Today is the deadline for charter schools to decide if they’re going to participate in the Race to the Top program. While participating has implications for charter school autonomy, as pointed out by several pro-charter organizations over the past few days, there are three reasons we think schools should sign on, as I detailed in a letter to the City’s charter leaders this morning.
”The first is pragmatic. As SED has made clear, it believes that having a teacher evaluation system that is based, at least in part, on student achievement is of critical importance. Accordingly it will make this a condition for approval of new charter schools and as schools come to renewal, a condition for renewal. Thus, schools that NYC DOE or SED have authorized will end up with this mandate whether they participate in RTTT or not. SUNY has yet to weigh in.
The second is also practical: most high-performing schools consider their evaluation systems for teachers and leaders to be incredibly important to their success. They also deeply believe that teachers and leaders should be rewarded for their success in improving student achievement. They are increasingly aware that a transparent system of evaluation based on as much objective evidence as possible provides a firm foundation for building trust and partnership among school leaders and teachers with all the benefits that come with such trust. Many schools, therefore, will only have to build on their existing systems, and schools that do have to make substantial changes may find it improves their performance and the school’s culture.
The third, and at least equally important reason to sign on, is the big picture function of charter schools. Charters have been and should continue to be at the vanguard of reform. (Charters) are the ones that are supposed to be showing the district the way.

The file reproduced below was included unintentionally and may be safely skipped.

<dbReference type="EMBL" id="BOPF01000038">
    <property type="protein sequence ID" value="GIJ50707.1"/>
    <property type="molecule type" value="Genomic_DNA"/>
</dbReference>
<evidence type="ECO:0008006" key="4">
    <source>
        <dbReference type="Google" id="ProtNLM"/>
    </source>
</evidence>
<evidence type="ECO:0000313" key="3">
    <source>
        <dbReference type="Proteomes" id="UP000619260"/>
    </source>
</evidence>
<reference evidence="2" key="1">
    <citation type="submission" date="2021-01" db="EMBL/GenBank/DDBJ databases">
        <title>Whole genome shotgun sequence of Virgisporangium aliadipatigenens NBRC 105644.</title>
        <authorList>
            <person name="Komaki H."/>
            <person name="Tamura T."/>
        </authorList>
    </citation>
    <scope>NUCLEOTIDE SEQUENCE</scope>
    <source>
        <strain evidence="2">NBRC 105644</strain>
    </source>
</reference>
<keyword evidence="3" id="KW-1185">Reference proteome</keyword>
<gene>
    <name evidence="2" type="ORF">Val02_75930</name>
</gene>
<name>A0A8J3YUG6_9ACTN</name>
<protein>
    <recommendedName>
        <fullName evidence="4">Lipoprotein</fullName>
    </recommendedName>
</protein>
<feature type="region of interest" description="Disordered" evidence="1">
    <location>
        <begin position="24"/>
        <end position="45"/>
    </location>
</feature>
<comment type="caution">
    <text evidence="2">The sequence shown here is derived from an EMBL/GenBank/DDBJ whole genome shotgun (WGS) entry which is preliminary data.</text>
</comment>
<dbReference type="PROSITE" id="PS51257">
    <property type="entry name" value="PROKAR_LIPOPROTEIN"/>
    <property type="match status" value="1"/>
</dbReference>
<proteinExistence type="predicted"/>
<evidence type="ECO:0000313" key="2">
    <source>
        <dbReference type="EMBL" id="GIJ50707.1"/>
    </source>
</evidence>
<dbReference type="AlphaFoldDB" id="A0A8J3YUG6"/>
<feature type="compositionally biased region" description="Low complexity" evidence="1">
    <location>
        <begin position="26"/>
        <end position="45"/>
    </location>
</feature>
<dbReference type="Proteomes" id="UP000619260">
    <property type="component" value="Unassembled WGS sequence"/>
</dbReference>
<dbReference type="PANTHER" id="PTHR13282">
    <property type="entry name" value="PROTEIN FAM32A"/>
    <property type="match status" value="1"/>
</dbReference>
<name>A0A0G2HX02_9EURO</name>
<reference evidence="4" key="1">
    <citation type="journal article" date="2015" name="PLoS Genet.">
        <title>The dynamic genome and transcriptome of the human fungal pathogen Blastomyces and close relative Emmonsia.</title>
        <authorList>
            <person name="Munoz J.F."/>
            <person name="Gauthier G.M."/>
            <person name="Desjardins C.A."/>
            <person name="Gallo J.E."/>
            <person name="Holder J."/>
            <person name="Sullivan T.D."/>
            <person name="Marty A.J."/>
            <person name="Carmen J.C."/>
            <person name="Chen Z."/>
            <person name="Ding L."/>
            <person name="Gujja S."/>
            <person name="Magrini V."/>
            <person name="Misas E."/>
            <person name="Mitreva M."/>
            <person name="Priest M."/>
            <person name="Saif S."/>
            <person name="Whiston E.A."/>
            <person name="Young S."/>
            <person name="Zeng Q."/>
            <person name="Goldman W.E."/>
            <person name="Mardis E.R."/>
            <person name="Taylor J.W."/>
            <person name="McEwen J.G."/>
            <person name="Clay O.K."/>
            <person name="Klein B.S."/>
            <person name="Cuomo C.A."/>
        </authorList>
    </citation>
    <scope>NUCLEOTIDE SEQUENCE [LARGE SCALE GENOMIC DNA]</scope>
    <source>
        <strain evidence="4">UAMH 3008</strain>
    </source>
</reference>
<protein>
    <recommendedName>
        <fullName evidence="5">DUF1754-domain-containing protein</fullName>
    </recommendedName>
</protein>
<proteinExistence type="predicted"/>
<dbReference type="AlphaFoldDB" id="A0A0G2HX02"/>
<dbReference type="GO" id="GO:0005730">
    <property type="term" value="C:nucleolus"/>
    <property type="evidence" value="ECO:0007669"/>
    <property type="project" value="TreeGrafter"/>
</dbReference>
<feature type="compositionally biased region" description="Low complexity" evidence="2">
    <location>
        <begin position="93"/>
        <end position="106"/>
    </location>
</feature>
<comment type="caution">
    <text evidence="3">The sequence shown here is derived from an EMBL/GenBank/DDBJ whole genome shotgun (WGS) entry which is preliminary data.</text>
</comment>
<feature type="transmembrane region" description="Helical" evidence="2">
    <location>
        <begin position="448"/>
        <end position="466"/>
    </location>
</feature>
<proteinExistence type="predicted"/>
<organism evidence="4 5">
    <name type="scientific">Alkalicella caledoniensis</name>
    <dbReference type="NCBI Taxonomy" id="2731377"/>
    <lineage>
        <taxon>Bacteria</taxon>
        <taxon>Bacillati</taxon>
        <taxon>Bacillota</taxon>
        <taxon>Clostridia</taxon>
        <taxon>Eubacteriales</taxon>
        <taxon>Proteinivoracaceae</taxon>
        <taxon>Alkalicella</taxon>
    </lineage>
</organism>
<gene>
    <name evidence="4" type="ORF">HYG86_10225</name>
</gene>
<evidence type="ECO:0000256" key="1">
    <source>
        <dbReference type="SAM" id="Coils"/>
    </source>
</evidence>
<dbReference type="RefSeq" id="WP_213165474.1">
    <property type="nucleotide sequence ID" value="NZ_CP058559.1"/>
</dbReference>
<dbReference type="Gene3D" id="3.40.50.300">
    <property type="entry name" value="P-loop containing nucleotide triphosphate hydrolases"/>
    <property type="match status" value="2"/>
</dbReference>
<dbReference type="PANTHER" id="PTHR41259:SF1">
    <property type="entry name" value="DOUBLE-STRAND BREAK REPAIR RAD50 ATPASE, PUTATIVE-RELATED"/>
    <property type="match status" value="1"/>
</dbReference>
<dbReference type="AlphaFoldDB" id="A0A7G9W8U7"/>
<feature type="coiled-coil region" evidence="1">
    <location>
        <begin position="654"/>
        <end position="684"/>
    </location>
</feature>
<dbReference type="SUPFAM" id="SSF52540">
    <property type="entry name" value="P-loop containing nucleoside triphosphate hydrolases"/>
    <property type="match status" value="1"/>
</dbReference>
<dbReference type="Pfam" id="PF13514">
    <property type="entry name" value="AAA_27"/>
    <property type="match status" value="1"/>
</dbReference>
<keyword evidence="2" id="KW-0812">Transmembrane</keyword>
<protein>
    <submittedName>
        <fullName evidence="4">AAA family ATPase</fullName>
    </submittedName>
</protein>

For years now the sector has fought on a number of fronts to get districts to adopt the best practices of charters. And surely one of those best practices is getting schools to stop focusing on inputs and focus on outputsóstudent achievement. Thus, organizing an evaluation system around whether students are in fact achieving is critical to this endeavor. Now that local and state education officials, unions and legislators have seen the light and are requiring districts to adopt this practice, it would be the height of irony to basically say, it is good enough for them but not good enough for charters. If we as a sector turn tail on this, we give every opponent who wants to stop reform a great excuse to do so. The charter sector should be relentless removing excuses for change, not building them.”
Of course, we offer this guidance well aware of the fact that we don’t run schools and won’t have to jump through the bureaucratic hoops of participating. It’s clear that for some charters, as well as some school districts, the burden won’t justify the small reward. But for the good of moving the sector forward and continuing to set the example so many are now looking to for answers, I think it’s an important step to take.
Read the full letter here.